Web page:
Trotting around a dressage arena atop her 6-year-old thoroughbred Mystery, Francesca Toms looks the part of a world-class eventer. Black boots cover feet, white riding pants wrap around legs, a white shirt and black button-down vest surround her upper body, and a black riding helmet covers her head.
Crisscrossing the arena, Toms appears to be completely at ease with her surroundings, and her innate connection with Mystery is obvious. At one point during her routine, Toms urges the large thoroughbred to move from a trot to an off-gate canter, and without any resistance, the large animal immediately responds.
A few minutes later, Toms completes one final maneuver near the center of the arena before halting, saluting a group of judges and exiting with utmost confidence. More than a decade after beginning her riding career in Cortez, Toms has taken another step along a path that she hopes will eventually lead her to become one of the top eventers and horse trainers in the country.
Humble beginningsUnlike many of the country’s top eventers, who grew up surrounded by perfectly manicured horse stables on the East Coast, the majority of Toms’ youth was spent in Southwest Colorado, where Western saddles and cattle are far more common than show jumps.
Although Toms was exposed to horses at an early age, she did not begin formally training in an English saddle until shortly after her 11th birthday, at which time she joined Cortez’s Cliff Palace Pony Club and began working with local riding instructor Allison Eddy.
Quickly taking to an English saddle and immediately enthralled by show jumping and cross-country jumping events, Toms rose through her Pony Club’s ranks before eventually earning her C-1 rating.
After graduating from M-CHS in 2016, Toms moved to New Mexico where she worked with a horse trainer for six to months and competed biweekly throughout the summer.
Realizing that her passion for horses was far from fleeting and that horse training and eventing could eventually become a full-time career, Toms decided to move to Charlottesville, Virginia, to work with esteemed trainers Mark Combs and Mimi Combs with hopes of continuing her equestrian journey.
Progress in Virginia Upon arriving at the Combs’ High Point Farm near Charlottesville, Virginia, Toms was immediately struck by the size of the facility, as well as the level of training that the facility provides.
Offering instruction to all levels of riders, including those interested in advanced level eventing, FEI level dressage training, and Grand Prix level showjumping, the facility has become known as one of the nation’s best.
While residing at the facility during the past year, Toms rode several hours each day while also working in the facility’s various barns. Work days were generally 10 or 11 hours, and the workweek was consistently six days.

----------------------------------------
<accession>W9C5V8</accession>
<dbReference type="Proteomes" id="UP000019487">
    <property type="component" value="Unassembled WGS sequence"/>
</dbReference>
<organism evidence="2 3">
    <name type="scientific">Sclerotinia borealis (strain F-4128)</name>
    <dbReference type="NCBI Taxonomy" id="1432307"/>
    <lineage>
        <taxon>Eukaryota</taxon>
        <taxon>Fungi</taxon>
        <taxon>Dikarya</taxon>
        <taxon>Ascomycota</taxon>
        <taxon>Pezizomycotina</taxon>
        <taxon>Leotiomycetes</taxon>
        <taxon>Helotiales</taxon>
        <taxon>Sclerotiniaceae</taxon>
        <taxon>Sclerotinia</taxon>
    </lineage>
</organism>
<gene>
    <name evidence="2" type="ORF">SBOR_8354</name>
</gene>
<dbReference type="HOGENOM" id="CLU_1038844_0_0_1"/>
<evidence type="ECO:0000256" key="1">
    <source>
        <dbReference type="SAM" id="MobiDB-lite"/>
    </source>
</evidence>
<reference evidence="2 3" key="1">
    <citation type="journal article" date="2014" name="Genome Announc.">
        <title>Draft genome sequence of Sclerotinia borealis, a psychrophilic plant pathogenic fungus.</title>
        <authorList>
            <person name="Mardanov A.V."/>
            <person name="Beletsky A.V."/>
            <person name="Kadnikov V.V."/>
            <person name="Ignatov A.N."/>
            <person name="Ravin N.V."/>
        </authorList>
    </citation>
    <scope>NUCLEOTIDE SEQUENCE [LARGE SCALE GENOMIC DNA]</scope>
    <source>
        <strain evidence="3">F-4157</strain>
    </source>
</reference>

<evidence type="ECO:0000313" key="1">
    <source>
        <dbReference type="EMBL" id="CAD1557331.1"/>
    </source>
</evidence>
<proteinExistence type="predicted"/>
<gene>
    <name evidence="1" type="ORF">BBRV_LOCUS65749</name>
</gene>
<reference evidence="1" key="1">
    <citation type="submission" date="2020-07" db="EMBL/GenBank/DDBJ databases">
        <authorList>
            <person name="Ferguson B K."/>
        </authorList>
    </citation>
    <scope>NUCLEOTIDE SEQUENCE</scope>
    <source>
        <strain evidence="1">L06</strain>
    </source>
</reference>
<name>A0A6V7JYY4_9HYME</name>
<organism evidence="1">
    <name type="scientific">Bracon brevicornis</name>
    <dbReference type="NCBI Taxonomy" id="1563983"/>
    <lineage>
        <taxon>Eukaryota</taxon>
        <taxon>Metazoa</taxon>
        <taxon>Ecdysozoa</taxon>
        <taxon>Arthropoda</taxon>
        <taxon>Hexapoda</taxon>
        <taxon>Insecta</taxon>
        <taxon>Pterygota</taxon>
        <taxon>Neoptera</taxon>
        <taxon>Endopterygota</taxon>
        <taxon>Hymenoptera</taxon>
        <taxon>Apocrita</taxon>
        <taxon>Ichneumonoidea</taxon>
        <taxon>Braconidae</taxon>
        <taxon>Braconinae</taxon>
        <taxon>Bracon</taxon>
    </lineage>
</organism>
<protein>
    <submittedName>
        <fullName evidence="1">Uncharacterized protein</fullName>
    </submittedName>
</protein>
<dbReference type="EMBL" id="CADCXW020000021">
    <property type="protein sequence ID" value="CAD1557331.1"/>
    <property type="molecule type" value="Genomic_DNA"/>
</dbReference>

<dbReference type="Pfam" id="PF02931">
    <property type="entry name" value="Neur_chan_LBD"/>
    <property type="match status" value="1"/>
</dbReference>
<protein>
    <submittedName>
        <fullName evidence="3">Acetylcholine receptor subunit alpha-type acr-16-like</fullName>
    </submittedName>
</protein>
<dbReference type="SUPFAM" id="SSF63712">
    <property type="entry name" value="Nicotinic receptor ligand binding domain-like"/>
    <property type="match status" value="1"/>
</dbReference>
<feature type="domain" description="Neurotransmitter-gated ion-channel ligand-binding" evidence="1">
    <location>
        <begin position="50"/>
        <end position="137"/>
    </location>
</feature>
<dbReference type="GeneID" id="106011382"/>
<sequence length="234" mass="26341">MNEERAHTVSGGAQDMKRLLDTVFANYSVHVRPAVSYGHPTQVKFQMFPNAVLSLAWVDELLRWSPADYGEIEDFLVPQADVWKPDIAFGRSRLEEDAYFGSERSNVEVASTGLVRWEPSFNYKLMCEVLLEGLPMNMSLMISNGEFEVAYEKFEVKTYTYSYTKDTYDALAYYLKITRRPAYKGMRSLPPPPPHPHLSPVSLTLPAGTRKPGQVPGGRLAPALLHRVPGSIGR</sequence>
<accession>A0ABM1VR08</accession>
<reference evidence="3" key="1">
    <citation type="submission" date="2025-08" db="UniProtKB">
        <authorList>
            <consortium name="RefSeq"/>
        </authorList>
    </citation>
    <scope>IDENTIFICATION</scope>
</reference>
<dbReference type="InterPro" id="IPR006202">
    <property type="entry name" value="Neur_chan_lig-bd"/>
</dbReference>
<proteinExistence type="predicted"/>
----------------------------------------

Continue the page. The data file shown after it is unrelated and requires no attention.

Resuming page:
“My year at (High Point Farm) has shown me that I wouldn’t want to do anything else,” Toms said. “The horses teach me so much that I can’t learn on my own. I’ve learned that if I listen to horses, they will tell me so much.”
In addition to improvements to her own riding skills as a result of her work at High Point Farm, Toms also saw improvements in her horse, Mystery, who advanced from the ‘Beginner Novice’ level to the ‘Novice’ level in one year.
“We think that he can go one star and possibly two stars,” said Toms, when asked about ‘Mystery’s’ potential.
“He’s proving to be a very successful horse so far, and my goal in the next six months is to get him to training level.”
A bright futureCurrently back in the Cortez area for a few weeks to visit family members and friends, Toms will return to Virginia later this month to begin her freshman year at Randolph-Macon College, where she will compete as a member of the school’s equestrian team.
As an eventer, Toms will compete in dressage, show jumping, and cross-country, which together, have become known as the equine triathlon.
“Randolph-Macon’s eventing team is one of 30 eventing teams in the U.S.,” Toms said.
“Everyone really loves eventing because of cross-country (jumping). It’s the component that is strict to eventing. I appreciate every part of eventing because it tests different things.”
In addition to improving her riding skills while at Randolph-Macon College, Toms plans to pursue a degree in business.
Even though she’ll be far away from her hometown, the Cortez native said that she will never forget her small-town roots.
“Growing up in the Cortez area has taught me to always remember where you came from,” Toms said.
“Every single person plays a role in your life and even though I’ll be on the East Coast, I’ll always stay connected to my family, my friends and the trainers who started me.”